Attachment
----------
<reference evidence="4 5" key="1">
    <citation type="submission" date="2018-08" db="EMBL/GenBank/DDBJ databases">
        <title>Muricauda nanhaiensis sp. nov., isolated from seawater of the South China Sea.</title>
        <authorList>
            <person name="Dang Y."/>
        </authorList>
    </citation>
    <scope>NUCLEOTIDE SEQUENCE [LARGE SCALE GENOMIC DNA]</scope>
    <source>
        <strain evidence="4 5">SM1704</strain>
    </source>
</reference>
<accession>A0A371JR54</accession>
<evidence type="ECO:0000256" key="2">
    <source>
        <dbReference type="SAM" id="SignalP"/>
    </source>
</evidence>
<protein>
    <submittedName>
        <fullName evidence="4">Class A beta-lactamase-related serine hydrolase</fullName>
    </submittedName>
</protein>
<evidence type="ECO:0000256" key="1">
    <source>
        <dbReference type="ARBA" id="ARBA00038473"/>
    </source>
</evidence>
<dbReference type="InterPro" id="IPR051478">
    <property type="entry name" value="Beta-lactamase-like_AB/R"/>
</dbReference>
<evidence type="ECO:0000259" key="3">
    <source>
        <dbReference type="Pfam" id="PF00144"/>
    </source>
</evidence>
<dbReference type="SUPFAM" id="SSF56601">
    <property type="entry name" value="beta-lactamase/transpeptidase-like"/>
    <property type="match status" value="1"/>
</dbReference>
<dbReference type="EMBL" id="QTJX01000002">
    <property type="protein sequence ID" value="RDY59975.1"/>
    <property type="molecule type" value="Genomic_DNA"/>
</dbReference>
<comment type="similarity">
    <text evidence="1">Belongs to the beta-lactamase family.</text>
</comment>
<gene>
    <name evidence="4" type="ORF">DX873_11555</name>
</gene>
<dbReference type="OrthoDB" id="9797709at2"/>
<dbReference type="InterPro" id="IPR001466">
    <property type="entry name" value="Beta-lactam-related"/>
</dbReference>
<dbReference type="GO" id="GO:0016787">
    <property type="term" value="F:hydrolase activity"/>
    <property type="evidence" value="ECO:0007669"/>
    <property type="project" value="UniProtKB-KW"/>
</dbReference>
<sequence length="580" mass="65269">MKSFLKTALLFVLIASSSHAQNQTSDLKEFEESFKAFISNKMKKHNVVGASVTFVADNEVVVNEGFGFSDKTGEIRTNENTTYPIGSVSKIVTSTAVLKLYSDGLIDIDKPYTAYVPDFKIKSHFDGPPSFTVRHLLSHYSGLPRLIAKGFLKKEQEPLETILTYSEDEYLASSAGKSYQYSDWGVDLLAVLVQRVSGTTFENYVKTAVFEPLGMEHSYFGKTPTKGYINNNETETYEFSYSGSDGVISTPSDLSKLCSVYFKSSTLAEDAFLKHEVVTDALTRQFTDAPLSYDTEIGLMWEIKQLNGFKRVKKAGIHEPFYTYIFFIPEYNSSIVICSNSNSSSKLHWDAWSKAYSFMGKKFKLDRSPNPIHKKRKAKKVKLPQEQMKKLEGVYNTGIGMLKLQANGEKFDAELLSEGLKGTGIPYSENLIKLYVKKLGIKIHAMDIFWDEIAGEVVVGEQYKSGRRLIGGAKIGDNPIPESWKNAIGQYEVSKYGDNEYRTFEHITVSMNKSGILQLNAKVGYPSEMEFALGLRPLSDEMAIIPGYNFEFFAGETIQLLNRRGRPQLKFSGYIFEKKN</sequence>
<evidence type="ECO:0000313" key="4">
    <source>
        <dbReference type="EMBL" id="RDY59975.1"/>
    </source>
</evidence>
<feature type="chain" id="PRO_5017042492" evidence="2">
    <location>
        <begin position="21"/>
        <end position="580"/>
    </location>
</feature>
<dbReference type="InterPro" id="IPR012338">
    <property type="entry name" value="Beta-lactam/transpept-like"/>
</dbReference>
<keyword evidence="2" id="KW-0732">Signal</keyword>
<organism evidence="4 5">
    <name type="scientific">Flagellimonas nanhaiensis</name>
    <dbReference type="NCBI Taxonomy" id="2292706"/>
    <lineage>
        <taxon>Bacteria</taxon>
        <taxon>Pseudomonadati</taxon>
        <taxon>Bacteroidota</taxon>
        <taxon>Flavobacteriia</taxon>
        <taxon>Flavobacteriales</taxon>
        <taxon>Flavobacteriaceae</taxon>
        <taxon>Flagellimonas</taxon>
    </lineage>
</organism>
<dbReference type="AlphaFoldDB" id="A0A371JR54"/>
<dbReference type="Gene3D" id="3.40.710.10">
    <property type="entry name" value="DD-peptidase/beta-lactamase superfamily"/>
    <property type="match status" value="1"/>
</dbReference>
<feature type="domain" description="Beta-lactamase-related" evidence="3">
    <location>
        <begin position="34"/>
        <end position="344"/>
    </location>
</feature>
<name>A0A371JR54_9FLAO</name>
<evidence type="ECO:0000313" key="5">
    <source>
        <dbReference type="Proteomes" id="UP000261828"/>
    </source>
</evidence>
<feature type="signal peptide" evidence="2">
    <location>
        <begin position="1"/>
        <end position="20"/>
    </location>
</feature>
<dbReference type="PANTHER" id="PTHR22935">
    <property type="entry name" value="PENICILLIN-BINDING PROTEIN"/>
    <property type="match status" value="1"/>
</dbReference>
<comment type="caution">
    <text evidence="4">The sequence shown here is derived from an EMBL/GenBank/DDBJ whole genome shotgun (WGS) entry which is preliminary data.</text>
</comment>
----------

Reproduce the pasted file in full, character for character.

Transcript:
<reference evidence="4 5" key="1">
    <citation type="submission" date="2018-08" db="EMBL/GenBank/DDBJ databases">
        <title>Muricauda nanhaiensis sp. nov., isolated from seawater of the South China Sea.</title>
        <authorList>
            <person name="Dang Y."/>
        </authorList>
    </citation>
    <scope>NUCLEOTIDE SEQUENCE [LARGE SCALE GENOMIC DNA]</scope>
    <source>
        <strain evidence="4 5">SM1704</strain>
    </source>
</reference>
<accession>A0A371JR54</accession>
<evidence type="ECO:0000256" key="2">
    <source>
        <dbReference type="SAM" id="SignalP"/>
    </source>
</evidence>
<protein>
    <submittedName>
        <fullName evidence="4">Class A beta-lactamase-related serine hydrolase</fullName>
    </submittedName>
</protein>
<evidence type="ECO:0000256" key="1">
    <source>
        <dbReference type="ARBA" id="ARBA00038473"/>
    </source>
</evidence>
<dbReference type="InterPro" id="IPR051478">
    <property type="entry name" value="Beta-lactamase-like_AB/R"/>
</dbReference>
<evidence type="ECO:0000259" key="3">
    <source>
        <dbReference type="Pfam" id="PF00144"/>
    </source>
</evidence>
<dbReference type="SUPFAM" id="SSF56601">
    <property type="entry name" value="beta-lactamase/transpeptidase-like"/>
    <property type="match status" value="1"/>
</dbReference>
<dbReference type="EMBL" id="QTJX01000002">
    <property type="protein sequence ID" value="RDY59975.1"/>
    <property type="molecule type" value="Genomic_DNA"/>
</dbReference>
<comment type="similarity">
    <text evidence="1">Belongs to the beta-lactamase family.</text>
</comment>
<gene>
    <name evidence="4" type="ORF">DX873_11555</name>
</gene>
<dbReference type="OrthoDB" id="9797709at2"/>
<dbReference type="InterPro" id="IPR001466">
    <property type="entry name" value="Beta-lactam-related"/>
</dbReference>
<dbReference type="GO" id="GO:0016787">
    <property type="term" value="F:hydrolase activity"/>
    <property type="evidence" value="ECO:0007669"/>
    <property type="project" value="UniProtKB-KW"/>
</dbReference>
<sequence length="580" mass="65269">MKSFLKTALLFVLIASSSHAQNQTSDLKEFEESFKAFISNKMKKHNVVGASVTFVADNEVVVNEGFGFSDKTGEIRTNENTTYPIGSVSKIVTSTAVLKLYSDGLIDIDKPYTAYVPDFKIKSHFDGPPSFTVRHLLSHYSGLPRLIAKGFLKKEQEPLETILTYSEDEYLASSAGKSYQYSDWGVDLLAVLVQRVSGTTFENYVKTAVFEPLGMEHSYFGKTPTKGYINNNETETYEFSYSGSDGVISTPSDLSKLCSVYFKSSTLAEDAFLKHEVVTDALTRQFTDAPLSYDTEIGLMWEIKQLNGFKRVKKAGIHEPFYTYIFFIPEYNSSIVICSNSNSSSKLHWDAWSKAYSFMGKKFKLDRSPNPIHKKRKAKKVKLPQEQMKKLEGVYNTGIGMLKLQANGEKFDAELLSEGLKGTGIPYSENLIKLYVKKLGIKIHAMDIFWDEIAGEVVVGEQYKSGRRLIGGAKIGDNPIPESWKNAIGQYEVSKYGDNEYRTFEHITVSMNKSGILQLNAKVGYPSEMEFALGLRPLSDEMAIIPGYNFEFFAGETIQLLNRRGRPQLKFSGYIFEKKN</sequence>
<evidence type="ECO:0000313" key="4">
    <source>
        <dbReference type="EMBL" id="RDY59975.1"/>
    </source>
</evidence>
<feature type="chain" id="PRO_5017042492" evidence="2">
    <location>
        <begin position="21"/>
        <end position="580"/>
    </location>
</feature>
<dbReference type="InterPro" id="IPR012338">
    <property type="entry name" value="Beta-lactam/transpept-like"/>
</dbReference>
<keyword evidence="2" id="KW-0732">Signal</keyword>
<organism evidence="4 5">
    <name type="scientific">Flagellimonas nanhaiensis</name>
    <dbReference type="NCBI Taxonomy" id="2292706"/>
    <lineage>
        <taxon>Bacteria</taxon>
        <taxon>Pseudomonadati</taxon>
        <taxon>Bacteroidota</taxon>
        <taxon>Flavobacteriia</taxon>
        <taxon>Flavobacteriales</taxon>
        <taxon>Flavobacteriaceae</taxon>
        <taxon>Flagellimonas</taxon>
    </lineage>
</organism>
<dbReference type="AlphaFoldDB" id="A0A371JR54"/>
<dbReference type="Gene3D" id="3.40.710.10">
    <property type="entry name" value="DD-peptidase/beta-lactamase superfamily"/>
    <property type="match status" value="1"/>
</dbReference>
<feature type="domain" description="Beta-lactamase-related" evidence="3">
    <location>
        <begin position="34"/>
        <end position="344"/>
    </location>
</feature>
<name>A0A371JR54_9FLAO</name>
<evidence type="ECO:0000313" key="5">
    <source>
        <dbReference type="Proteomes" id="UP000261828"/>
    </source>
</evidence>
<feature type="signal peptide" evidence="2">
    <location>
        <begin position="1"/>
        <end position="20"/>
    </location>
</feature>
<dbReference type="PANTHER" id="PTHR22935">
    <property type="entry name" value="PENICILLIN-BINDING PROTEIN"/>
    <property type="match status" value="1"/>
</dbReference>
<comment type="caution">
    <text evidence="4">The sequence shown here is derived from an EMBL/GenBank/DDBJ whole genome shotgun (WGS) entry which is preliminary data.</text>
</comment>